Neil Postman

I discovered Postman entirely on accident, finding his book Building a Bridge to the 18th Century while searching for a history of the enlightenment.   I found Postman an intriguing enough author that I went on to read his book about technology and society, which gave me eyes to see just as the internet was becoming less a distinct place to go, and more a component of everyday life.  Postman argued that technology is not value-neutral, that its uses carry conceptions about the world: our ability to do a thing leads us to believe doing is perfectly normal.  We never question whether so much of our attention should be focused on smartphones throughout the day,  that we should expect instant reply texts from people, that we should design babies to appeal to our own vanity.  More fundamentally, Postman argued that we have adopted the ethos of the machine -- Efficiency above all --  at the cost of humanity, quality, or other values.

Technopoly and Amusing Ourselves to Death were the two books that most penetrated my thinking.

Marcus Aurelius

A sermon on humanist spirituality introduced me to the Stoics,  and Marcus Aurelius' writings proved a source of needed peace and sanctuary during a particularly unsettling year in college.  I cannot overrate Stoicism's influence on me. It made religion comprehensible for one thing:  my native religion consisted of living in terror of an invisible authority figure with many rules, some of which made sense and some of which didn't. (Why did he want us to scream at him?)    It was the Stoics who helped me understand the power of viewing the Cosmos  as a thing with a moral-rational order, and the serenity from attempting to live within that order.  Stoicism made Greek philosophy come alive, gave me a new appreciation for the idea of Virtue altogether, and would later on  contribute to my political  maturation.  (Specifically: once I started focusing only what I could control,  I started viewing as inappropriate  for other people to control what was beyond themselves, specifically other people and me.  Self government, to me, grew to mean something much deeper than casting a vote for one fraud over another every four years.  Self-government meant self-command.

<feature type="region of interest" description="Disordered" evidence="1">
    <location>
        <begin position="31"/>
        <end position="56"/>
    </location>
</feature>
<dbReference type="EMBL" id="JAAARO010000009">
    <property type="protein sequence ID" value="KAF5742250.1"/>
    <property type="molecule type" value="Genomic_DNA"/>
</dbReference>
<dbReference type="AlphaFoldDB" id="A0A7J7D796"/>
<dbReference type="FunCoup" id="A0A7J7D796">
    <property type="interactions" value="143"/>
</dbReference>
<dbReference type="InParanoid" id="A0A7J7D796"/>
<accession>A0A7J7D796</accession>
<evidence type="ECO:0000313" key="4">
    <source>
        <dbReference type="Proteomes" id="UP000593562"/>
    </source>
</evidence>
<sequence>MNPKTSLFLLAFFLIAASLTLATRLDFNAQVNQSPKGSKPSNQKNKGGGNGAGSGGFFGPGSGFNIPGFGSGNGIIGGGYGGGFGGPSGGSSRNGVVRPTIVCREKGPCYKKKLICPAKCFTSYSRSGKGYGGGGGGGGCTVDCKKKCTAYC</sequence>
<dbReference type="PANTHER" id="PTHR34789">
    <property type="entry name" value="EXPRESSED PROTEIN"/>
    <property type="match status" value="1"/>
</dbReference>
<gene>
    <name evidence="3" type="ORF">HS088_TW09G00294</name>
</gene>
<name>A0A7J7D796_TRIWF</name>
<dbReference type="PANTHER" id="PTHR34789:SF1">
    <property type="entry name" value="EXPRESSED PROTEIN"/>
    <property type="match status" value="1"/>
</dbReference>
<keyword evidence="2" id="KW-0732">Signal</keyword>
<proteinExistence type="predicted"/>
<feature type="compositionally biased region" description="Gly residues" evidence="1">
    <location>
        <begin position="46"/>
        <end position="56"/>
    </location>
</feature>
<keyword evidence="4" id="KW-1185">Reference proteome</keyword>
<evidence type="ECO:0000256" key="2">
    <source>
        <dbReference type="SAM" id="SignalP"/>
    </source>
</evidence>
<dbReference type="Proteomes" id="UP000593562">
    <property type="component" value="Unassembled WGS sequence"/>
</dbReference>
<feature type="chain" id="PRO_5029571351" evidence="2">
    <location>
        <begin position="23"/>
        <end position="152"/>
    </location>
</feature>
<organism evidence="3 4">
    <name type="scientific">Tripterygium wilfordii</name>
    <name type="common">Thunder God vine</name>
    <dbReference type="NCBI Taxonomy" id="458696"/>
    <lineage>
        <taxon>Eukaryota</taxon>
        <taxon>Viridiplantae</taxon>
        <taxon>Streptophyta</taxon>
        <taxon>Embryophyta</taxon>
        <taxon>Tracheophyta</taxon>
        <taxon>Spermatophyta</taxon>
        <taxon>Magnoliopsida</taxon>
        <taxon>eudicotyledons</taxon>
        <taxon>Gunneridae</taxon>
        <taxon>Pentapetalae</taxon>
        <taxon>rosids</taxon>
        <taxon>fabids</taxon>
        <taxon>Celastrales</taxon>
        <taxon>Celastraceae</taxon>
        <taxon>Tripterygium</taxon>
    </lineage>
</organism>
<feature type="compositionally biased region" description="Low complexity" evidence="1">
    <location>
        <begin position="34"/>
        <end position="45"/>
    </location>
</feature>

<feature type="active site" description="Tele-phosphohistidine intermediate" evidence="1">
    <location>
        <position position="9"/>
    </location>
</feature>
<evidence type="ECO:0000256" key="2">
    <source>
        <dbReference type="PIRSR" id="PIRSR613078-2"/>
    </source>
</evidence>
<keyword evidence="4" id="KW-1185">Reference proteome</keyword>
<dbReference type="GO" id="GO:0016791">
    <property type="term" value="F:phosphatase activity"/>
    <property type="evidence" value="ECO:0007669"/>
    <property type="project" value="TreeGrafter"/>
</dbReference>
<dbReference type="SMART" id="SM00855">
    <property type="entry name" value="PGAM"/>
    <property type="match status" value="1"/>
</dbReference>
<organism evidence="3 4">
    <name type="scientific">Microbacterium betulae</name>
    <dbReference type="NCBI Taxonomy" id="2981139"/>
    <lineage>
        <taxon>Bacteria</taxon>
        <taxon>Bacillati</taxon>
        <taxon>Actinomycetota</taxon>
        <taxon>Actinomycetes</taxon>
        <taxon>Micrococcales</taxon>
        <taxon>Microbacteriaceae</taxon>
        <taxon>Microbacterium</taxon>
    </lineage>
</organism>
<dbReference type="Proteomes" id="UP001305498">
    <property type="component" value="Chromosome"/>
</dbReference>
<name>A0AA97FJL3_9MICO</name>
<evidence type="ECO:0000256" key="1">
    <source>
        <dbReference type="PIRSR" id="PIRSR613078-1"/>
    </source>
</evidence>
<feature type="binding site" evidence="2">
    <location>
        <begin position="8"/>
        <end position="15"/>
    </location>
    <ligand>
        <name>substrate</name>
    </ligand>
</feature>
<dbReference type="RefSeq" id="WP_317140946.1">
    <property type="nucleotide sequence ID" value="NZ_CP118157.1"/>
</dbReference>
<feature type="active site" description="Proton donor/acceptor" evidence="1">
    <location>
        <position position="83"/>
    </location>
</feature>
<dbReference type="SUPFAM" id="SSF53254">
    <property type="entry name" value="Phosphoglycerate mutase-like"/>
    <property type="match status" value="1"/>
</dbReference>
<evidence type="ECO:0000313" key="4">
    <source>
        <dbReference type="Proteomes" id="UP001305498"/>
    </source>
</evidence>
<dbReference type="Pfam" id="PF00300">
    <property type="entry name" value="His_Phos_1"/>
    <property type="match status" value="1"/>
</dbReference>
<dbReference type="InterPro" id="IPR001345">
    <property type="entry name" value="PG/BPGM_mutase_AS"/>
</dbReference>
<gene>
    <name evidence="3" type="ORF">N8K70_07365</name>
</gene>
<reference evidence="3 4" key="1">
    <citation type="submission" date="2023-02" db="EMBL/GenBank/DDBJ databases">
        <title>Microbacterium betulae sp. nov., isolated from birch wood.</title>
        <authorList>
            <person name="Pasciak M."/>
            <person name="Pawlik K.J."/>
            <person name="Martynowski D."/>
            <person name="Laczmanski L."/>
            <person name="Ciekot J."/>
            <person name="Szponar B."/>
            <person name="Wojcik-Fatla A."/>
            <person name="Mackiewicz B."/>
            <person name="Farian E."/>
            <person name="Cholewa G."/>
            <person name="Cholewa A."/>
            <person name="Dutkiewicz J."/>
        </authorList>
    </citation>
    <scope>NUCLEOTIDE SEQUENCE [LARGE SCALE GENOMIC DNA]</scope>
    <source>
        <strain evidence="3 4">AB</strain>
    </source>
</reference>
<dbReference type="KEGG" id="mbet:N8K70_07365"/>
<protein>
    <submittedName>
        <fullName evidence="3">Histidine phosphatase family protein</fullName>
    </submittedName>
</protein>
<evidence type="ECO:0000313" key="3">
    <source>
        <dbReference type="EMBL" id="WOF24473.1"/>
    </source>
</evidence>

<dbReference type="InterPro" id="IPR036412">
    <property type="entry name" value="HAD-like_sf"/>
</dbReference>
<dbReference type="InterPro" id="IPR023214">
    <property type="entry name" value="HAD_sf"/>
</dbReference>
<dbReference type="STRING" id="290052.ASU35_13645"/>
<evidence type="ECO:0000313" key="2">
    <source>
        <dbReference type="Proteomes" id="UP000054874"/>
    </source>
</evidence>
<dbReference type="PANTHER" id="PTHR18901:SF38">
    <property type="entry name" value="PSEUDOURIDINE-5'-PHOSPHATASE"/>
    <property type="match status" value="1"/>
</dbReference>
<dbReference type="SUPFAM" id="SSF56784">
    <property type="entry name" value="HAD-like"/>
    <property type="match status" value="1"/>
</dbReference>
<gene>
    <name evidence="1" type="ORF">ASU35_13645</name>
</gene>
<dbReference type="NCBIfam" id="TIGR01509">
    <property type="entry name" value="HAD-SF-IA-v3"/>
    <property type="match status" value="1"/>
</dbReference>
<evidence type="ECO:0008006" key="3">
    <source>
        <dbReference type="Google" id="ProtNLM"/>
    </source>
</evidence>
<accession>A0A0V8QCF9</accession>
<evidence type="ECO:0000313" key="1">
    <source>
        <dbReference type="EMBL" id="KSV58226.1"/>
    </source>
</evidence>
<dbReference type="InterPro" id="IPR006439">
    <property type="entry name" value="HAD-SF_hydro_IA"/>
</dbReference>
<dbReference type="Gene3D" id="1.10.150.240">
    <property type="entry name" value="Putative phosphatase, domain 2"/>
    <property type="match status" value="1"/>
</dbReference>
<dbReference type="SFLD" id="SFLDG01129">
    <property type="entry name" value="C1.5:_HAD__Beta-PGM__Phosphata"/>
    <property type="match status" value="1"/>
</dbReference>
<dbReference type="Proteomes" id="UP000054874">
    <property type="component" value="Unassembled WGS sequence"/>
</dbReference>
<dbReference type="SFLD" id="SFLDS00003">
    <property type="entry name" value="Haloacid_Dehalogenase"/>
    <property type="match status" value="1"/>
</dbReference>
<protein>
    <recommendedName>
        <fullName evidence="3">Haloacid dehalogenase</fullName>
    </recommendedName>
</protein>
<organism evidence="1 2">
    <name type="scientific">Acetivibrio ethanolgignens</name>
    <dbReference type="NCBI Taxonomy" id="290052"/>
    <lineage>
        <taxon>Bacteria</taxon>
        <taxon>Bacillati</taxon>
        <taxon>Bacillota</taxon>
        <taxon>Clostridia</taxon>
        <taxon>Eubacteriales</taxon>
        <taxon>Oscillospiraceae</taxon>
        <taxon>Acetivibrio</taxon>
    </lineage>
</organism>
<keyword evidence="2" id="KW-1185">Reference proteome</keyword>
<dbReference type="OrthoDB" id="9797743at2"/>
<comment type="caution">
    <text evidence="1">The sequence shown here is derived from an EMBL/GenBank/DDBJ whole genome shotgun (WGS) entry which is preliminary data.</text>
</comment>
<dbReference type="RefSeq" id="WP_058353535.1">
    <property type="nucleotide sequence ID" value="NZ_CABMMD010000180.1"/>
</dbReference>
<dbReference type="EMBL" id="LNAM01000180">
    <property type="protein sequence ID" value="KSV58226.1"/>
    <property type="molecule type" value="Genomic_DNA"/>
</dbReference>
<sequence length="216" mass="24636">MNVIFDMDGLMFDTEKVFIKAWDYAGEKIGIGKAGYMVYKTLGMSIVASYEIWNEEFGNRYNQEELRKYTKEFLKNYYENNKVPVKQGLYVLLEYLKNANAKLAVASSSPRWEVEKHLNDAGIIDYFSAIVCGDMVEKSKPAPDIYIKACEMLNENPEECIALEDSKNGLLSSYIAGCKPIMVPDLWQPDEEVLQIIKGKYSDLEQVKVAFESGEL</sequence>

Emilie Carles

Emilie Carles was a French peasant girl with a quick mind, whose intelligence was appreciated by local authorities and guided towards an education.  She became a teacher in her village, but her real education came from studying the changing world around her with a critical eye.  She was particularly molded by the Great War, through which she developed a deep disdain for government twinned with a love for humanity. For her...government, organized religion, and organized big business were foes of humanity,  joy, beauty, and innocence.  Her brothers and cousins were anarchists and libertarians, and as the sons of France continued being thrown into war or prison, she continued teaching her children to think for themselves and to refuse to allow the government to control their hearts and minds -- to divide them from their fellow men. (I was already cynical about the Great War,  and remain so.)